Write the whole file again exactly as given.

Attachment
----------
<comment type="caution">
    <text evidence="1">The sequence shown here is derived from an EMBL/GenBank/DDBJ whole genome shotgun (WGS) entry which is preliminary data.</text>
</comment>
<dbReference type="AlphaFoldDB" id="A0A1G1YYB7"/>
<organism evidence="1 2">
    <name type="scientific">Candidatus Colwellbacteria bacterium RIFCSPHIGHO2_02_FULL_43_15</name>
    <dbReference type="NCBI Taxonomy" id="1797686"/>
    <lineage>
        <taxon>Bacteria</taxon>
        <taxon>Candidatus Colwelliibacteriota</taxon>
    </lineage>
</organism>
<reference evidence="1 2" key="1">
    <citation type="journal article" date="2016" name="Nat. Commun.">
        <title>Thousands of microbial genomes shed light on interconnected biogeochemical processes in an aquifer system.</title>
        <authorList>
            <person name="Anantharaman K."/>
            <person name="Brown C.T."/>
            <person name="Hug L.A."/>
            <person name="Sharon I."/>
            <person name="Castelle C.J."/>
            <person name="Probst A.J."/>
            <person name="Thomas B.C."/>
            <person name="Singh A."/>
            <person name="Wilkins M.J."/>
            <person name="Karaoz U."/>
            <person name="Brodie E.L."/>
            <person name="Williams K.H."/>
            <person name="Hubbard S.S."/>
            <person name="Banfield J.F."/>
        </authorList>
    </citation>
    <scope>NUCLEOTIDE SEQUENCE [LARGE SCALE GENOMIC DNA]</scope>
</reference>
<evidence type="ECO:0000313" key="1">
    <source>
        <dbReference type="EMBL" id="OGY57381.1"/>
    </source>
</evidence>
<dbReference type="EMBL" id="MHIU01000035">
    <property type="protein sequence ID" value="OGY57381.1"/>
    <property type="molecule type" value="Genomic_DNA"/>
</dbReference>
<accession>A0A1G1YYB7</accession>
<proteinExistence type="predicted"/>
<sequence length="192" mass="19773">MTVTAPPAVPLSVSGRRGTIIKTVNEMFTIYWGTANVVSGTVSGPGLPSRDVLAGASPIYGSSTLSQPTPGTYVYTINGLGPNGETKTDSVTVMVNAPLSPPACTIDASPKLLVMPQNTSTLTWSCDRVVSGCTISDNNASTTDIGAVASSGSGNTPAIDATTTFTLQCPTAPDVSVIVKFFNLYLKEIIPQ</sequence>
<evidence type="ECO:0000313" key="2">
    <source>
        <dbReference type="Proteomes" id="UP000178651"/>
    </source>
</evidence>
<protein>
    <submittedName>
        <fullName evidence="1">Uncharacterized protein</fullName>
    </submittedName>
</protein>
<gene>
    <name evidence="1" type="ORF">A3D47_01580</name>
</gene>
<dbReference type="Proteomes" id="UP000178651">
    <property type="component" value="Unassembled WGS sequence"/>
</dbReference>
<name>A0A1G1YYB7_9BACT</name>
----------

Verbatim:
<comment type="caution">
    <text evidence="1">The sequence shown here is derived from an EMBL/GenBank/DDBJ whole genome shotgun (WGS) entry which is preliminary data.</text>
</comment>
<dbReference type="AlphaFoldDB" id="A0A1G1YYB7"/>
<organism evidence="1 2">
    <name type="scientific">Candidatus Colwellbacteria bacterium RIFCSPHIGHO2_02_FULL_43_15</name>
    <dbReference type="NCBI Taxonomy" id="1797686"/>
    <lineage>
        <taxon>Bacteria</taxon>
        <taxon>Candidatus Colwelliibacteriota</taxon>
    </lineage>
</organism>
<reference evidence="1 2" key="1">
    <citation type="journal article" date="2016" name="Nat. Commun.">
        <title>Thousands of microbial genomes shed light on interconnected biogeochemical processes in an aquifer system.</title>
        <authorList>
            <person name="Anantharaman K."/>
            <person name="Brown C.T."/>
            <person name="Hug L.A."/>
            <person name="Sharon I."/>
            <person name="Castelle C.J."/>
            <person name="Probst A.J."/>
            <person name="Thomas B.C."/>
            <person name="Singh A."/>
            <person name="Wilkins M.J."/>
            <person name="Karaoz U."/>
            <person name="Brodie E.L."/>
            <person name="Williams K.H."/>
            <person name="Hubbard S.S."/>
            <person name="Banfield J.F."/>
        </authorList>
    </citation>
    <scope>NUCLEOTIDE SEQUENCE [LARGE SCALE GENOMIC DNA]</scope>
</reference>
<evidence type="ECO:0000313" key="1">
    <source>
        <dbReference type="EMBL" id="OGY57381.1"/>
    </source>
</evidence>
<dbReference type="EMBL" id="MHIU01000035">
    <property type="protein sequence ID" value="OGY57381.1"/>
    <property type="molecule type" value="Genomic_DNA"/>
</dbReference>
<accession>A0A1G1YYB7</accession>
<proteinExistence type="predicted"/>
<sequence length="192" mass="19773">MTVTAPPAVPLSVSGRRGTIIKTVNEMFTIYWGTANVVSGTVSGPGLPSRDVLAGASPIYGSSTLSQPTPGTYVYTINGLGPNGETKTDSVTVMVNAPLSPPACTIDASPKLLVMPQNTSTLTWSCDRVVSGCTISDNNASTTDIGAVASSGSGNTPAIDATTTFTLQCPTAPDVSVIVKFFNLYLKEIIPQ</sequence>
<evidence type="ECO:0000313" key="2">
    <source>
        <dbReference type="Proteomes" id="UP000178651"/>
    </source>
</evidence>
<protein>
    <submittedName>
        <fullName evidence="1">Uncharacterized protein</fullName>
    </submittedName>
</protein>
<gene>
    <name evidence="1" type="ORF">A3D47_01580</name>
</gene>
<dbReference type="Proteomes" id="UP000178651">
    <property type="component" value="Unassembled WGS sequence"/>
</dbReference>
<name>A0A1G1YYB7_9BACT</name>